Since I’m a home schooling novice (and have trouble grasping the non-traditiona classroom), can you tell us more about exactly how you go about finding books for the home schooling courses and what books you recommend? Any websites you recommend in order to get started?

  2. Marc on Wed, 17th Mar 2010 12:26 pm 

    Hi Sherry! We’re still novices, too – and after months of agonizing over what books and curricula to use, we finally realized we were making it too complicated. The writings of John Holt really helped me wrap my head around non-traditional approaches and help me get past some of my hangups. Highly recommended!

    The only formal curricula we’re using right now are math-u-see, which is especially worth a look for kids who find math intimidating, and Rosetta Stone Homeschool edition for Spanish. Both are a little pricey, but so well-designed they require very little work on our part!

    Another great website the kids learn a lot from is brainpop.com (they have a free trial if you want to check it out).

    Though we generally avoid textbooks, Half Price Books (or other used bookstores) can be a great resource for letting the kids find stuff that interests them from the “educational” section. The girls like Susan Wise Bauer’s “Story of the World” series for history.

    Hope that helps. Feel free to email me if you have any other questions.

  3. Kris @ Weird, Unsocialized Homeschoolers on Sun, 21st Mar 2010 4:09 pm 

    Fascinating interview! It sounds like the kind of thing that so many of us only dream about. What memories must have been created for the Hoffmeister family. Thanks for submitting this post to the Homeschool Showcase. I loved reading it!

  4. Pamela on Mon, 22nd Mar 2010 11:15 am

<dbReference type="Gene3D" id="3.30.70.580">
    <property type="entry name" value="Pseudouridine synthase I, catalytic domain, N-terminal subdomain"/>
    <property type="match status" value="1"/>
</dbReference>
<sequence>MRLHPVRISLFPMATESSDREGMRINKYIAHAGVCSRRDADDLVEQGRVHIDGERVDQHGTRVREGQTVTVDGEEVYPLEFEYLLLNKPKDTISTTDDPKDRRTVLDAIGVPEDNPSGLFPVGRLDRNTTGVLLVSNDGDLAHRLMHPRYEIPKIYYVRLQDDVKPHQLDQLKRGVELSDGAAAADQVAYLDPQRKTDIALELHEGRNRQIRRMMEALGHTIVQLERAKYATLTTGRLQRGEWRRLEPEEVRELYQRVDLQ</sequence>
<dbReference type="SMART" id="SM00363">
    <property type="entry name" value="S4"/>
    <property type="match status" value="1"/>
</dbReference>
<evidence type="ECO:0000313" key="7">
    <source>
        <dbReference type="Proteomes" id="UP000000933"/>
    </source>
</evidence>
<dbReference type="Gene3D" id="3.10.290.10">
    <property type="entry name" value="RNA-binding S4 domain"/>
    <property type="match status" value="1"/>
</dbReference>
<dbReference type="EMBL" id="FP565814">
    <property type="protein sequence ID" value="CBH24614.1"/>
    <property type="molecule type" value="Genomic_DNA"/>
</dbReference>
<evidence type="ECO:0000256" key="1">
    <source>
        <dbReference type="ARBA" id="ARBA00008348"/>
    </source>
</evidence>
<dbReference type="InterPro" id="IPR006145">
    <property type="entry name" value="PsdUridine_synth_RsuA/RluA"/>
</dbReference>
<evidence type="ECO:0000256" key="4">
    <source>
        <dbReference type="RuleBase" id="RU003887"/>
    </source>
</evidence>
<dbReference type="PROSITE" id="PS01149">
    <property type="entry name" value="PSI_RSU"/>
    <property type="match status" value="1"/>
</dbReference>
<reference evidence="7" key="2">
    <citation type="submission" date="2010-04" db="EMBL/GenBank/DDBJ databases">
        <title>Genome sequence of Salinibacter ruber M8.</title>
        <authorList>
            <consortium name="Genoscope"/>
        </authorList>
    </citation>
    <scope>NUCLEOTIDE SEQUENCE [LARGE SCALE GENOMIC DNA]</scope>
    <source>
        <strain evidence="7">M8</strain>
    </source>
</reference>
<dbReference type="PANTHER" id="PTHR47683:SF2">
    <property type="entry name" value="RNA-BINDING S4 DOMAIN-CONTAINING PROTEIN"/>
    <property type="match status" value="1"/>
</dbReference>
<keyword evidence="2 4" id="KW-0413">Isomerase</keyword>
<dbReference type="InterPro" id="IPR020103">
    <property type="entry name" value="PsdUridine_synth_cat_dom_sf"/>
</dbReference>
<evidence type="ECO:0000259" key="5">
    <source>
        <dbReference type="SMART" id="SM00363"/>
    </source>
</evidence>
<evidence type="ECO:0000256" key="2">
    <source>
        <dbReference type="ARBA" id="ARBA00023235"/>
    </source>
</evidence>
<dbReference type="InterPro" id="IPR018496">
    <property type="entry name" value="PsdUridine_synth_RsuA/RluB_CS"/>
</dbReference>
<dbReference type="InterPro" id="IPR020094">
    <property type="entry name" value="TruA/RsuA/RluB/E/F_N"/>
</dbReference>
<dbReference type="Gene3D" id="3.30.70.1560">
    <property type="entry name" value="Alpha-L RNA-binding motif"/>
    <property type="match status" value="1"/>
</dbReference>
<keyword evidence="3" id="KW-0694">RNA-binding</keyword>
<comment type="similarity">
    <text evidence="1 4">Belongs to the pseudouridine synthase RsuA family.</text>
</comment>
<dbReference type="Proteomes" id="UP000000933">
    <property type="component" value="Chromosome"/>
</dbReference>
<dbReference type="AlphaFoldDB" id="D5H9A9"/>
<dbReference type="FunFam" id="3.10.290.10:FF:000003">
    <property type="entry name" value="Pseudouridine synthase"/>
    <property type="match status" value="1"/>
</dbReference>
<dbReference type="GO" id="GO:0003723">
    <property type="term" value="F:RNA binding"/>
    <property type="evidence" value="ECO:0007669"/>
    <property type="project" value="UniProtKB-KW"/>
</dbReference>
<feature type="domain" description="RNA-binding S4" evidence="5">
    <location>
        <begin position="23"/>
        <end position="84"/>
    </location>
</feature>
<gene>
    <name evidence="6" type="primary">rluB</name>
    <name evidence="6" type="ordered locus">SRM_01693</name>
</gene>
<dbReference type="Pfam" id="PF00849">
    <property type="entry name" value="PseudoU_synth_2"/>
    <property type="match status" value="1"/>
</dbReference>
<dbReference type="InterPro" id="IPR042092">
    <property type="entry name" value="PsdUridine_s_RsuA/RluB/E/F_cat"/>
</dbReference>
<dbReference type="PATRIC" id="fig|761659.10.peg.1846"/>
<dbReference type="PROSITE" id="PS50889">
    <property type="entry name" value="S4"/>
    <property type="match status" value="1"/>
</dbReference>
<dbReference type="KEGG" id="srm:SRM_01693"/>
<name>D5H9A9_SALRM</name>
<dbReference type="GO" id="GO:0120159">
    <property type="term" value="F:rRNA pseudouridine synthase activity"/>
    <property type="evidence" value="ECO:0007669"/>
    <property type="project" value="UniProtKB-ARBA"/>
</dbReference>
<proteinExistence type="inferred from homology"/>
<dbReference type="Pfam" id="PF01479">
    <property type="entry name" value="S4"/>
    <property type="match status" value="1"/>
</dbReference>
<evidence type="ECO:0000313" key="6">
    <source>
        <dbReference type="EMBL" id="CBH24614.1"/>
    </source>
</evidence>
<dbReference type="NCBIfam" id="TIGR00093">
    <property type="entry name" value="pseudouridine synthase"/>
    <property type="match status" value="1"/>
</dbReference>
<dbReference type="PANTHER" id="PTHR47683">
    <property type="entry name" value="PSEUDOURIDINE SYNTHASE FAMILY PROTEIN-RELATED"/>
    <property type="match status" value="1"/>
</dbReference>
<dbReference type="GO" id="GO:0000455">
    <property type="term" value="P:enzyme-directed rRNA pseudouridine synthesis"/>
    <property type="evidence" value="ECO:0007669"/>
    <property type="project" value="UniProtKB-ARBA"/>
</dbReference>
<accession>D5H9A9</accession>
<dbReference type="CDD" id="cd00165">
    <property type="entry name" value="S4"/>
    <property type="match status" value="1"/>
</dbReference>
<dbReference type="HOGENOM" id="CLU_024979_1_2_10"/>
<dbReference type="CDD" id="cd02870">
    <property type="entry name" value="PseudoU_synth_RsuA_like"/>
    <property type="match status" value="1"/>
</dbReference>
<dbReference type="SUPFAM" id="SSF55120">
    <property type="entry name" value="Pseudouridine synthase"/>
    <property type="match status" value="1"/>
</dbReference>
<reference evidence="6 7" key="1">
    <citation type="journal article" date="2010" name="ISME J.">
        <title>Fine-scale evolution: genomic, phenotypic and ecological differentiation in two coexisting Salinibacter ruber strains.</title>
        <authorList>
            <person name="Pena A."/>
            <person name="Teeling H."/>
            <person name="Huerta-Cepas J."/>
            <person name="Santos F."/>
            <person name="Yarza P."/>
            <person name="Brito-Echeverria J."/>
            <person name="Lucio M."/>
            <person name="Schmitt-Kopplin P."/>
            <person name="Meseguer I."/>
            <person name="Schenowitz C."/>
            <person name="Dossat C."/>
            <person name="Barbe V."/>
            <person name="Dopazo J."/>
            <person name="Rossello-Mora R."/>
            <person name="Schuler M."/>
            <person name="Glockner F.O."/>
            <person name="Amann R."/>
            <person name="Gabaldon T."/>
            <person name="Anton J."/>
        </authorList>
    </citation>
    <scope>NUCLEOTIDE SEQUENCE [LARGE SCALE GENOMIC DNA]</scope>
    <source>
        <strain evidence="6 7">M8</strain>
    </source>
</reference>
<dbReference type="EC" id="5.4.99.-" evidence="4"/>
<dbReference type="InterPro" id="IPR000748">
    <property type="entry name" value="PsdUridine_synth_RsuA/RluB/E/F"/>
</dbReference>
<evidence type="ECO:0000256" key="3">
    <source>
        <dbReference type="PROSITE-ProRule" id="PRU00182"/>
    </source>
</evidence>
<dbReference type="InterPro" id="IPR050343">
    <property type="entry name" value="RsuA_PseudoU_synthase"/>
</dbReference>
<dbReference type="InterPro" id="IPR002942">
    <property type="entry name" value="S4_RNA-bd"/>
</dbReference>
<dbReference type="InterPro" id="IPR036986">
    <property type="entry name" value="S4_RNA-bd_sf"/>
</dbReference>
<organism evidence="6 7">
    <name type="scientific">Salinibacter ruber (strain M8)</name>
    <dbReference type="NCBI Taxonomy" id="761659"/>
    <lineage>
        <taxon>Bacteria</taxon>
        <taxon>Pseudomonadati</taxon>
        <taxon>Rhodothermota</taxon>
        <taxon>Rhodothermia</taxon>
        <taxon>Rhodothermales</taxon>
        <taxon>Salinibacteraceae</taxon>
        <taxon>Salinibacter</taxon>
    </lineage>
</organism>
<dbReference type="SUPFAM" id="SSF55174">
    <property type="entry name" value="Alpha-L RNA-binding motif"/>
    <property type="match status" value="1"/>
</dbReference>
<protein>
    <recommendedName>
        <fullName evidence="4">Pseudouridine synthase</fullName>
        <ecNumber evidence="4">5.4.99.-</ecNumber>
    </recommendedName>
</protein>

We’ve always been a homeschooling family, and love to travel- the world around us is our classroom. We are having to make do with mini adventures for now (as many as possible) Thankfully, there are so many beautiful places to see and fun things to do within a few hours to a few days travel. We’re learning what we can on the way, and still dreaming and scheming towards seeing more and more of the wonderful world in the future. Hope you continue to enjoy your homeschooling journey- it’s a wonderful life!

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  7. soultravelers3 on Sat, 22nd May 2010 6:16 pm 

    Thanks for this! Traveling with kids and homeschooling on the road is so much easier & cheaper than most people realize! I’ve never met a family who did extended travel that wasn’t always way ahead of their classes when and if they returned to school.

    We’ve been on an open ended, non stop world tour since 2006 & it has been the best possible education for our child who was 5 when we began & soon will be 10. We’re monolinguals raising a very fluent trilingual & tri-literate who speaks many languages & we use a combination of homeschool, virtual lessons ( like piano, violin & Chinese with teachers on another continent) and some local foreign schools for deep immersion into a language & culture.

    Schools are dying as many experts like Seth Godin point out, partly because they are still teaching kids for a good job in the 1950’s, but our 21st century global citizens need something quite different in this changing world.

    Travel and education are a fantastic way to go. I write extensively on this subject and have connected with some of the top innovators in education through our travels because it is a passion of mine.

    Just as the new economy is forcing people to think outside of the box with careers, we must do the same with schools. By the end of this decade 60% of ALL schools will be virtual. Today you can work & school ANY where in the world, enjoy your life more at a slower pace while traveling the world.

    The rules are changing & travel and schooling are …and will continue to be greatly changed by this new way of being.